It is interesting to compare the role of dispersal in metapopulation stability with that of interspecific competition in community stability. In metapopulations, populations interact through dispersal in physical space; in competitive communities, populations interact through interspecific competition in an abstract niche space. Remarkably, the effects of dispersal in our models are just opposite to those of competition in community stability. As shown in previous studies, competition can increase species variability but simultaneously decrease species synchrony; in symmetric communities with identical species parameters, these two effects cancel each other out and consequently competition has no effect on community stability (Hughes & Roughgarden, 1998; Ives, Gross & Klug, 1999; Loreau & De Mazancourt, 2008; Loreau & De Mazancourt, 2013). In asymmetric communities, an increasing asymmetry in competitive abilities generally increases community variability (Hughes & Roughgarden, 1998; Loreau & De Mazancourt, 2013); however, a moderately higher competitive ability of the slower species, or a much higher competitive ability of the faster species, can decrease community variability (Loreau & De Mazancourt, 2013). All these effects demonstrate the opposite roles played by interspecific competition in community stability and dispersal in metapopulation stability. These contrasting patterns could be understood from the fact that competition reduces the population size of recipient species while dispersal increases the size of recipient populations. This is reflected in the Jacobian matrices in which competition and dispersal produce negative and positive interaction coefficients, respectively. In other words, dispersal acts as a form of spatial intraspecific mutualism in the dynamics of metapopulations.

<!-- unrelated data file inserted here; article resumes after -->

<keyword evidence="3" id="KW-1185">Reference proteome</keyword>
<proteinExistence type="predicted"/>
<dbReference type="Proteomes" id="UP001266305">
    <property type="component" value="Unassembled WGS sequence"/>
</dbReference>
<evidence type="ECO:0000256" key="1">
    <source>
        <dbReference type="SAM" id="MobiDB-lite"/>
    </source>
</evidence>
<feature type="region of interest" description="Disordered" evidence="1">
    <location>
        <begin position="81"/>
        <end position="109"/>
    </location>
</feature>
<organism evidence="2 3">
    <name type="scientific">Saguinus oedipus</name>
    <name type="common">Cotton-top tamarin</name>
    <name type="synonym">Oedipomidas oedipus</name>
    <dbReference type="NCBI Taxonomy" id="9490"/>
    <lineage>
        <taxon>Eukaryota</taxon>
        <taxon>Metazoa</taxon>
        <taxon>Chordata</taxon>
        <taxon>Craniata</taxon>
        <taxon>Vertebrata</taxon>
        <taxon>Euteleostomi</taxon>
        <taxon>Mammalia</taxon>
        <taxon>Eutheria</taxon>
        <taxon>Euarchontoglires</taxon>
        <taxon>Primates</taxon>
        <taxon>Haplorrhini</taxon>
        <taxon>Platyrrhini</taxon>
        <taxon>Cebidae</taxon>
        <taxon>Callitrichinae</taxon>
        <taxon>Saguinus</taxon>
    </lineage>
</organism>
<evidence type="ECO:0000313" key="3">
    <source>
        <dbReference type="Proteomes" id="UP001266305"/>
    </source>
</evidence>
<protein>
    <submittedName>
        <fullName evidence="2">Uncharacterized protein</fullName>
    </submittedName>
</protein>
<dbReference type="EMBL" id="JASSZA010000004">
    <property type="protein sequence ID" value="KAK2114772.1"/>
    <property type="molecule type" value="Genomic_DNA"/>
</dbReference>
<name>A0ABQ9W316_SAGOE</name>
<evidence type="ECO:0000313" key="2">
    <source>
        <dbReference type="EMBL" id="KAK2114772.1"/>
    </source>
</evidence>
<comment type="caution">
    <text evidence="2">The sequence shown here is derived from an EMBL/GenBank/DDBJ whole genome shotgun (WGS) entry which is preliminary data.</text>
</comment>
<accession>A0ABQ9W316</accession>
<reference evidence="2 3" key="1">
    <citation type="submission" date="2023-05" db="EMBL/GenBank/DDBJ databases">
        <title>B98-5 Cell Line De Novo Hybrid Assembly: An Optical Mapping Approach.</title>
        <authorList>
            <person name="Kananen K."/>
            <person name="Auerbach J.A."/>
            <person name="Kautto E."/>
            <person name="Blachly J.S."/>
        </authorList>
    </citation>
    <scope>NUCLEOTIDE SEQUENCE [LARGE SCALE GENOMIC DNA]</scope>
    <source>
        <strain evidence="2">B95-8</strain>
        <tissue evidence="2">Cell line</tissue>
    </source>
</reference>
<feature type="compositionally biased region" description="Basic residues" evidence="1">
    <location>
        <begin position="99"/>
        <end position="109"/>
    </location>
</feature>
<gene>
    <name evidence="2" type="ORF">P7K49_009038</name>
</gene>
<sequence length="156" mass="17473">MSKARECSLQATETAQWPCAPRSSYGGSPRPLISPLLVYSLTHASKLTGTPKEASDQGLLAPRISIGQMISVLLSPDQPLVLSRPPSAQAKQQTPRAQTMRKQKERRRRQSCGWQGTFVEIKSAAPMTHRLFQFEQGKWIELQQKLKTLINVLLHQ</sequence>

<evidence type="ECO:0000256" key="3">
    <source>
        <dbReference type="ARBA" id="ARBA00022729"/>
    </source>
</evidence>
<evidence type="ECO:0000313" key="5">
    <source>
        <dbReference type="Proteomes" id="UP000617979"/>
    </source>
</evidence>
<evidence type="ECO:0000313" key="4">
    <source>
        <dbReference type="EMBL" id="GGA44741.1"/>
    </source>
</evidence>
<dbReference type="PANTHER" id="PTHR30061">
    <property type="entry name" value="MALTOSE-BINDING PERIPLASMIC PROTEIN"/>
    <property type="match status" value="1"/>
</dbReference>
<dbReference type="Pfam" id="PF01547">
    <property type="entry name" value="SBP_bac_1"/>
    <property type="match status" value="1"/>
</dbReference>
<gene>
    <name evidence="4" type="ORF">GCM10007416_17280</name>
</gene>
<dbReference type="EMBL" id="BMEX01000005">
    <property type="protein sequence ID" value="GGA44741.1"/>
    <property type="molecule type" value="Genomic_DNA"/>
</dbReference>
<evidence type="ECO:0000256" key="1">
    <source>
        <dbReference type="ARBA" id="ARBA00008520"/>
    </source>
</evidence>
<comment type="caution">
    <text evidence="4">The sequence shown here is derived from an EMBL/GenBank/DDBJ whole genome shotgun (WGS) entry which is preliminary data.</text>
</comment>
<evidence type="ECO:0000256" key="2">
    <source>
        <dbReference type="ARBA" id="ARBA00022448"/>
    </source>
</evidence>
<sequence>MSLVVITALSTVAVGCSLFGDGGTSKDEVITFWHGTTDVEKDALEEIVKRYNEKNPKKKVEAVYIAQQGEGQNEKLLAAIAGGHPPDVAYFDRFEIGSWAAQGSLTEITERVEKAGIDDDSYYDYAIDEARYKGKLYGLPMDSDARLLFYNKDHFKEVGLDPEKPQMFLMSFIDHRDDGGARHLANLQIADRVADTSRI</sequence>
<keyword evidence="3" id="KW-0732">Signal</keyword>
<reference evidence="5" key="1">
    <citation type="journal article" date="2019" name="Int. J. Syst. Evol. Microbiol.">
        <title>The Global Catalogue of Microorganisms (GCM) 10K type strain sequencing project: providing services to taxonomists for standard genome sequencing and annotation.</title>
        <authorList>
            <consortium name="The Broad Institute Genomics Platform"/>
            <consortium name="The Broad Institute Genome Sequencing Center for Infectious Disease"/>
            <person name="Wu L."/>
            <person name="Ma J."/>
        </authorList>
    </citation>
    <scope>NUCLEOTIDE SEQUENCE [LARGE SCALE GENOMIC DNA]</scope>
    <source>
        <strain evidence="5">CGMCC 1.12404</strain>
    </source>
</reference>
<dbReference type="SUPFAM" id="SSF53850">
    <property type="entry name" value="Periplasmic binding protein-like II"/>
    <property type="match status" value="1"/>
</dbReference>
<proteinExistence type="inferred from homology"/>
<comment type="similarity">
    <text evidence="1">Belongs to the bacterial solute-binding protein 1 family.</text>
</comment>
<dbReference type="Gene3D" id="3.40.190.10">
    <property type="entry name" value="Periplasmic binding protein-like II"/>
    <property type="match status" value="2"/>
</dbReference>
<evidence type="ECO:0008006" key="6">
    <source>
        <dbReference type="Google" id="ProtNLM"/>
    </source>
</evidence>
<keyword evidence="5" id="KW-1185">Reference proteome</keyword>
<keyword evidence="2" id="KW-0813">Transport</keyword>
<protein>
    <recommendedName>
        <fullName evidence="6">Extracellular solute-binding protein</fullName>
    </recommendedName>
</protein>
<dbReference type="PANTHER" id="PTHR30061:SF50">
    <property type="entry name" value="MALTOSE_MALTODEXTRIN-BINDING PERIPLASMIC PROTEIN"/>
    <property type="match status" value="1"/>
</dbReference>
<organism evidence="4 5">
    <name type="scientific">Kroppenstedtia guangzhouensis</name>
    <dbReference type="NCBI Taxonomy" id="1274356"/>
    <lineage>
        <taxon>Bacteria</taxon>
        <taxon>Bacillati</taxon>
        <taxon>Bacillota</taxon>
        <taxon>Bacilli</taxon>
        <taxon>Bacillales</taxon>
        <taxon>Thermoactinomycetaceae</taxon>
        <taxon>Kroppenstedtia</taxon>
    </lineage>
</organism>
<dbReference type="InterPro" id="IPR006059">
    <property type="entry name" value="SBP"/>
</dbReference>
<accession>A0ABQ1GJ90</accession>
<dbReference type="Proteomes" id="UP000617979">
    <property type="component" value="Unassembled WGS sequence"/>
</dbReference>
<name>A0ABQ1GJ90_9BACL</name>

Our results have important implications for landscape management. Corridors are commonly promoted as a conservation strategy to mitigate the effects of habitat fragmentation. Corridors have been demonstrated to promote dispersal and movement between habitat patches (Gilbert-Norton et al., 2010). But evidence is still lacking about the effects of corridors on population persistence (Haddad et al., 2011; but see Gonzalez et al., 1998), which is the ultimate reason for creating corridors. Our results suggest that corridors do not necessarily increase the stability and persistence of metapopulations (see also Earn, Levin & Rohani, 2000). In the specific case where local populations have nearly identical dynamical parameters, the synchronizing effect of dispersal cancels out their local stabilizing effect such that corridors have no net effect on the stability at metapopulation level. In reality, spatial heterogeneity can result in a stronger or weaker local stabilizing effect of dispersal compared to its synchronizing effect, and hence corridors may enhance or impair the stability of metapopulations. Our model suggests that in a heterogeneous landscape, the most efficient design of corridors is often one that generates asymmetric dispersal (Fig. 5). For instance, if local patches have different growth rates, the metapopulation is most stable when the faster-growing patch has a moderately higher dispersal rate than the slower-growing patch. Such asymmetric dispersal might be achieved by two mechanisms. First, when connected by corridors, the faster-growing population may have a higher level of dispersal activity spontaneously, e.g., by active dispersal (Pulliam, 1988). Second, it might be possible to design corridors that produce directional dispersal in some cases, for instance by taking advantage of water and/or wind flow (Säumel & Kowarik, 2010; Anderson, Hilker & Nisbet, 2012).
In this paper, we have explored how spatial processes govern the variability of metapopulations at multiple scales in a stochastic environment. We show that within a metapopulation, dispersal functions as a form of spatial intraspecific mutualism. While stabilizing local populations, dispersal has very limited stabilizing effects on metapopulations if local population dynamics are homogeneous. In highly heterogeneous metapopulations, however, dispersal can stabilize or destabilize metapopulations through various mechanisms. Therefore, corridor designs, in order to increase metapopulation stability and persistence, should be context dependent with explicit consideration of spatial heterogeneities in population dynamics.